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Using the Yale Approach Smart Lock Feels Like a Real Smart-Home Experience

The smart home doesn’t always feel smart. I test a lot of devices for a living, and they take a lot of babysitting and steps to do everything you want. Whether you’re setting up skills on an Alexa speaker or getting your smart lights on the right schedule–shout-out to Daylight Savings for ruining my existing one—it takes work.

While the Yale Approach Lock still has plenty of hassle (Physical install! Accessory calibration! App setup!), its ability to unlock all by itself when it senses you’ve arrived home feels actually smart. It’s all done within the Yale app, with the help of your phone’s location. As someone whose arms are often full of toddler things (Why are his shoes never on his feet?), it’s been a relief to just walk up and not worry about what pocket my keys ended up in after leaving the parking lot.

Slick Setup

Left Hand holding white packaging of electrical components. Right Hand holding a keypad and batteries

Photograph: Nena Farrell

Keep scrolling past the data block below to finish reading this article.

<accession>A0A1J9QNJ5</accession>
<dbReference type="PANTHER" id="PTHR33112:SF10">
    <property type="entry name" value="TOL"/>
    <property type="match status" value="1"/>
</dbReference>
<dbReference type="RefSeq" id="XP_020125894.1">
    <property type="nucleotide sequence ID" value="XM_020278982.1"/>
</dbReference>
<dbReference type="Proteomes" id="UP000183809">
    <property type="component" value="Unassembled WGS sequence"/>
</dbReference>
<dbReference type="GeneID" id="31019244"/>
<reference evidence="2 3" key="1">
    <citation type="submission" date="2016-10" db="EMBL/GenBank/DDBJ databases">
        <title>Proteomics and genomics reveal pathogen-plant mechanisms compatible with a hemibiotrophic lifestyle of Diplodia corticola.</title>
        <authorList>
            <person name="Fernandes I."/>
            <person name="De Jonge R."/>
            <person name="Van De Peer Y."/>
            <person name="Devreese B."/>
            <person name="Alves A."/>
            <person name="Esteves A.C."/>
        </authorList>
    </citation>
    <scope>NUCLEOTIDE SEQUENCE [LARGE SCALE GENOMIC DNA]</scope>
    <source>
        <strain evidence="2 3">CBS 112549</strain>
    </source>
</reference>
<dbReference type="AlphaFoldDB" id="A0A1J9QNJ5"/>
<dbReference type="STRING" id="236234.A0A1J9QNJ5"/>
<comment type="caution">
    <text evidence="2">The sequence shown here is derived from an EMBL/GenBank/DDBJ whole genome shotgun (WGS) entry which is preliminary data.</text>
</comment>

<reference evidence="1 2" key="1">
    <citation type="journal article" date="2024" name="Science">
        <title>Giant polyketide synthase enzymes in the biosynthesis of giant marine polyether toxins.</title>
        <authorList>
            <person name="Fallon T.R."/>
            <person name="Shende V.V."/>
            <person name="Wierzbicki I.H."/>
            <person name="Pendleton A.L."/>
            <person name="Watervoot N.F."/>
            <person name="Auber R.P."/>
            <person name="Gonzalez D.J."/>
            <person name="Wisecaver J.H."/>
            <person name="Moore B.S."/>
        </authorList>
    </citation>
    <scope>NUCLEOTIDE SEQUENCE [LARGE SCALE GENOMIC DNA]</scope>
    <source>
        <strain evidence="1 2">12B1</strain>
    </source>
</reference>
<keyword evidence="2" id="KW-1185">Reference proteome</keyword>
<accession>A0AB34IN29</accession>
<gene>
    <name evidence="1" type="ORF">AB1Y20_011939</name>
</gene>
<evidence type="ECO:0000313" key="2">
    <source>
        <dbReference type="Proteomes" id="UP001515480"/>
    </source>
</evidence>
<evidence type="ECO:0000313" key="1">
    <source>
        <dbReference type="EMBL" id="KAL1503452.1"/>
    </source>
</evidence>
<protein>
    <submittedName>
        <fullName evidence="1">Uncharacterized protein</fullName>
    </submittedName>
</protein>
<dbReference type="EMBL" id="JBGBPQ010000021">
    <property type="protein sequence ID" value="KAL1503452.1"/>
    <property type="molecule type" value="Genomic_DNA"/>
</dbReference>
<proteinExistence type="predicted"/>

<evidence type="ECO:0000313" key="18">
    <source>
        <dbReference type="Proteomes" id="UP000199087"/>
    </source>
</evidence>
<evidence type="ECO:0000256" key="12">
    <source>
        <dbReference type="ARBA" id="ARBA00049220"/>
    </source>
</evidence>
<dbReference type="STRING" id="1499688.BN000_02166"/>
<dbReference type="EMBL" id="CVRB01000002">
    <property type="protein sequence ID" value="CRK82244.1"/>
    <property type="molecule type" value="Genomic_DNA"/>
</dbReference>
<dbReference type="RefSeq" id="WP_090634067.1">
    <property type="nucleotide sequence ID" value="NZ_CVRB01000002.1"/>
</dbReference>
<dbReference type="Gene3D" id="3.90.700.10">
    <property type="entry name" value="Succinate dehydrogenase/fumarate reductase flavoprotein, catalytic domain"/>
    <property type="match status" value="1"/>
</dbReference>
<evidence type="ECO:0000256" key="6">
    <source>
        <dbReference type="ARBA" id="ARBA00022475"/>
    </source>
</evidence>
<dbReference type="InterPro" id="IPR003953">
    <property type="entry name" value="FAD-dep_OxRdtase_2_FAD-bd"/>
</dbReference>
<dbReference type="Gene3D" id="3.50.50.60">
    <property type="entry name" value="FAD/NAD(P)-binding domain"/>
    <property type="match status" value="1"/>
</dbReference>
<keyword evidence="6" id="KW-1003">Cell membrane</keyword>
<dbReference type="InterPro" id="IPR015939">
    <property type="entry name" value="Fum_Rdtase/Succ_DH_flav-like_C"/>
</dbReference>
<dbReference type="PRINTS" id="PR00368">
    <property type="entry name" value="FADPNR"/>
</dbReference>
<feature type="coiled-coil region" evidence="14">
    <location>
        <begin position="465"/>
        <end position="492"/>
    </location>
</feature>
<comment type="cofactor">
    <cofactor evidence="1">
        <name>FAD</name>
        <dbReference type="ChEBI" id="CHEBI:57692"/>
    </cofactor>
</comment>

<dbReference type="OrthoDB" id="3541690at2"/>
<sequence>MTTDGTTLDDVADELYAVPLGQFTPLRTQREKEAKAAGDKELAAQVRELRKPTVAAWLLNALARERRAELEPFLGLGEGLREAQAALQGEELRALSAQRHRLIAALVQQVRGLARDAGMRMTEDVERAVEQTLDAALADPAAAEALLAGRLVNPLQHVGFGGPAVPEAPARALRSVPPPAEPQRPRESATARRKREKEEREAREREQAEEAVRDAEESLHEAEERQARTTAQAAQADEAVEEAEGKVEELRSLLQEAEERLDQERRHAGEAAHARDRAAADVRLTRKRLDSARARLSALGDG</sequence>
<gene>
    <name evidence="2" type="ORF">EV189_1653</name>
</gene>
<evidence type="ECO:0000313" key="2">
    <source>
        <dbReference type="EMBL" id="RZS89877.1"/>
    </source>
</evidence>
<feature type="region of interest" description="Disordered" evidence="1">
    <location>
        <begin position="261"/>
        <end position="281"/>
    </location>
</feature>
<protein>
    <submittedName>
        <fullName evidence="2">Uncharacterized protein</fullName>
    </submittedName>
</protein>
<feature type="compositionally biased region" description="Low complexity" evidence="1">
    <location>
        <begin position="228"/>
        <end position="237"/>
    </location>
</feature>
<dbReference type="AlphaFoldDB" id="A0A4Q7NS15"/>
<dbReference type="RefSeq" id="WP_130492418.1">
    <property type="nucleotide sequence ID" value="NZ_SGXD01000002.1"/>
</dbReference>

Installing the Yale Approach was easy, thanks to the short video clips and steps inside the app to guide you through installation. Since you’ll remove part of your existing lock, I recommend having a sandwich bag handy in case you want to use it again in the future (or need to put it back when you move out, like I will). It took me about 10 minutes, including video-watching time.

You’ll also be prompted to set up the included Yale Connect Wi-Fi Bridge and Door Status at this time. The Wi-Fi Bridge will look familiar if you’ve ever used an August Lock (8/10, WIRED Recommends). (Yale bought August in 2017 and now uses the same Wi-Fi connectors.) The little white square sits in a nearby outlet and connects via Bluetooth to the lock, and then connects the lock to Wi-Fi. The Yale Approach didn’t like my outlet location, which was around a corner about 3 feet away, and told me so during setup, but it’s worked perfectly fine.

Meanwhile, the Door Status lets the Yale app tell you whether the door is shut, along with whether it’s locked. It works great and is easy to pop onto your door frame, since it’s just a little sensor you’ll line up with the lock. Especially since I have a door that resists shutting, I love that I can use the Yale to check if it’s open.

Digital Keys

Black ovalshaped keypad with numbers 0 through 9

Photograph: Nena Farrell

You can choose to buy the lock with or without the keypad. The default pricing includes it, and it does pack some features I really liked, but it’s not a perfect fit to install outside every home, the way the lock is.